I started last Sunday at Book Soup in West Hollywood, next to Los Angeles. That was a small talk, but the highlight came after when I got to have dinner with blogger Kanani Fong and her Writerly Pause group. Kanani was one of the earliest supporters of my efforts via her blog and book reviews, and it was great to finally meet in person. The next morning, I flew to Denver where I met a book escort for the ride to Boulder. Book escorts are a little-known secret of the publishing industry. Their job is to shepherd authors to bookstores, media events, and hotels. They even feed and water us. And sometimes they read our books, and talk about them. When you fly into a strange city, and you’re due at a radio station in less than an hour it’s invaluable to have someone who knows the way, knows where to park, and knows all the people you’re going to see. My Boulder appearance was actually set up back in the winter when I walked into the Boulder Bookstore while in town for a speaking engagement at the University of Colorado. They called the publisher and asked if I’d visit when my paperback was released.
The talk went well. We had a full house in their upstairs event area, including one family that drove all the way from Colorado Springs. I’m always touched when people travel so far to see me. In addition, I had a fine tuna dinner at Jax with fellow author Doreen Orion and her husband and bus driver, Tim. When he’s not driving the bus, Tim works as a psychiatrist, and he was happy to explain the parameters for commitment to his hospital as we ate. I won’t repeat them here because the place is full and I don’t want to give away any trade secrets.
The next morning I was scheduled to speak to the folks at Google. Random House travel had put me in a hotel rather far from the center of town, and of course I didn’t have a car. And since this was a paperback tour with a limited budget, I didn’t have an escort either. So I set out on foot. A quick review of the map showed the fastest way to to town – a jog alongside the railroad tracks. As I was trotting along, I was surprised to be passed by a pronghorn antelope, moving at a brisk clip. Surprised, I looked around. Luckily there was no large predator in pursuit and in continued on my way.
Google was a fun place. I was particularly interested in the work they are doing with their Sketchup drawing and modeling program and kids on the spectrum. I’ll write more about that when I get home. I loved the offices and the environment – it was so free, and so different from what I’d encountered as an engineer 25 years ago. As I told them, it was a place I could have succeeded, if it had existed when I worked as an engineer.
After that I was off to Vail and the most spectacular scenery of the trip. I wish I’d had more time to take some pictures because the views were just magnificent. My Vail appearance was at the Bookworm of Edwards, a community place where everyone seemed to know everyone else. We had folks from all the local schools, plus a pediatrician and a psychologist in the audience. I had a great night there and a good sushi dinner with the owner and her husband later. In the morning I was off to San Francisco and my first appearance at Corte Madera. But before that – I went for a walk. I stayed at the Rex Hotel, a small place just around the corner from Union Square. At the square, I hopped on a cable car and rode it all the way to the end, at fisherman’s wharf. I walked all over, and looked at the ships and the sights.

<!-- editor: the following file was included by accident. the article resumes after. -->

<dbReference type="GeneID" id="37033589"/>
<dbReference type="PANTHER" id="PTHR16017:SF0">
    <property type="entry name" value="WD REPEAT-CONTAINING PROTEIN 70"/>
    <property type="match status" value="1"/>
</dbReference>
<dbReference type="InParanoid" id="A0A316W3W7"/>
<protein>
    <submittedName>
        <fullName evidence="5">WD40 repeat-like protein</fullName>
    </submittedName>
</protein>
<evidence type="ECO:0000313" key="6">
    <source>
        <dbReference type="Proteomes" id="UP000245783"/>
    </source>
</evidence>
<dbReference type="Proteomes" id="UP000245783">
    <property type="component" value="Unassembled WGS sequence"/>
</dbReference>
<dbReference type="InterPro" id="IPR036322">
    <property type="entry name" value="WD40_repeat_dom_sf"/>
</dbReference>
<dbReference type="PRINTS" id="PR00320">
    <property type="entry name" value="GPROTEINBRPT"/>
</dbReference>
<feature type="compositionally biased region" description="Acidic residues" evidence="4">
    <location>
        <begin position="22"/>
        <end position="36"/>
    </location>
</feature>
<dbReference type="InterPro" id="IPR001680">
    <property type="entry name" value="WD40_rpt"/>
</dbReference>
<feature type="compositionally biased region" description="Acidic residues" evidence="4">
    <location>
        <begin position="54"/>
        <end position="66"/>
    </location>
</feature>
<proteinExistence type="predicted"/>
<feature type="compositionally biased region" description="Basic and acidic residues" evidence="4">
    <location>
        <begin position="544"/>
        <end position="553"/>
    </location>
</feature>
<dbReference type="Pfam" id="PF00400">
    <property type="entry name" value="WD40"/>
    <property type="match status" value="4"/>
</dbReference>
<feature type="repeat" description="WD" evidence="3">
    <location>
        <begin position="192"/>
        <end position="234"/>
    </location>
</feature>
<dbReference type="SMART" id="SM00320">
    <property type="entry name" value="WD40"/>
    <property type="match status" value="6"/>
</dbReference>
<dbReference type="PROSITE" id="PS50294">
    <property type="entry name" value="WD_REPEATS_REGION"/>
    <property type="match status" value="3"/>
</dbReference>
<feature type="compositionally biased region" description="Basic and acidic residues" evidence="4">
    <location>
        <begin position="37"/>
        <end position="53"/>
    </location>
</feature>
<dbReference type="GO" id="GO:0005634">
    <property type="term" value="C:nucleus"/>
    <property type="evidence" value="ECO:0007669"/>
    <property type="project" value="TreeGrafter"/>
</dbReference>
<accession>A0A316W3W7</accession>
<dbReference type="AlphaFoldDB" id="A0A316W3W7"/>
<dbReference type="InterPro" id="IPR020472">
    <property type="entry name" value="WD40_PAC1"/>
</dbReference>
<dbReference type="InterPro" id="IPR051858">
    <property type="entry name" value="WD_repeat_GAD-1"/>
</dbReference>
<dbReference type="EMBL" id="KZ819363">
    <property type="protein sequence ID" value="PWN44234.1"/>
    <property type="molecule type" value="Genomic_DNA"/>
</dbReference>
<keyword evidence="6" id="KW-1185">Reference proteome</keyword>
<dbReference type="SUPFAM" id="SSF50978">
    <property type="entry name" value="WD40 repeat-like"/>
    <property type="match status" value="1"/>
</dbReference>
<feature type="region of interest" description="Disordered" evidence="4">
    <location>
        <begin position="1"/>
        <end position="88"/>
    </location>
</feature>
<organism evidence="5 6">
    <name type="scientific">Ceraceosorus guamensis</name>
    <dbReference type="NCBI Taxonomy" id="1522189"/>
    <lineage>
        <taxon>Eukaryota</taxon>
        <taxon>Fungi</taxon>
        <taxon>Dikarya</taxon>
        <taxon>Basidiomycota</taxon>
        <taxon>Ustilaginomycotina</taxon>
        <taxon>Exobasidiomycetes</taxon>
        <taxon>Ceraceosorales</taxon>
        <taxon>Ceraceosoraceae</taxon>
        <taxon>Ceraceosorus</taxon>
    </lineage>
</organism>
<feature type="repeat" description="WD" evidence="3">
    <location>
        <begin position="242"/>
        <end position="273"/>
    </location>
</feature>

At the bookstore I had the pleasure of meeting author Becky Foust, a mom who had a book of poetry about her Aspergian son. Once again, I was struck by the many parallels between her son’s story and my own. We Aspergians are so different, yet so alike. I also met Max Sindell, one of the people behind the popular Redroom author's site.
The next night I read at Books Inc in the Castro district, and then it was off to Portland. My brother in law – Little Bear’s big brother – and his family have lived out there many years, and it was good to see them. I also enjoyed seeing the shipping on the Columbia River, though it was just the briefest of glances. My Portland event – at Powell’s Burnside store – was scheduled for the same time as the presidential debate. To my amazement, we had a full house despite the televised competition.
The next morning, I was off to Seattle, where I’m writing to you now. I spoke in front of a packed house at Third Place books and met several amazing people. Autism mom Tami Giles came with a bunch of her friends, and they brought food treats. But even more amazing – my next door neighbor and friend from the time I lived in Seattle came to see me. It’s been 45 years since we lived out here, but Cathy has stayed in touch with my mother the whole time. When I arrived she took me to our old apartment, the Ronald School where I attended kindergarten, and even the local beach. It was the most amazing thing, seeing it all again.
I’ve had a wonderful trip, thanks to all of you and your support. Now, I’m headed east to Dayton and then back home. But it’s not over . . . I’m back on the road again this coming Saturday, when I speak to the Asperger Association convention with my brother.
Causes John Robison Supports
I support Asperger and autism advocacy groups. I also support the University of Massachusetts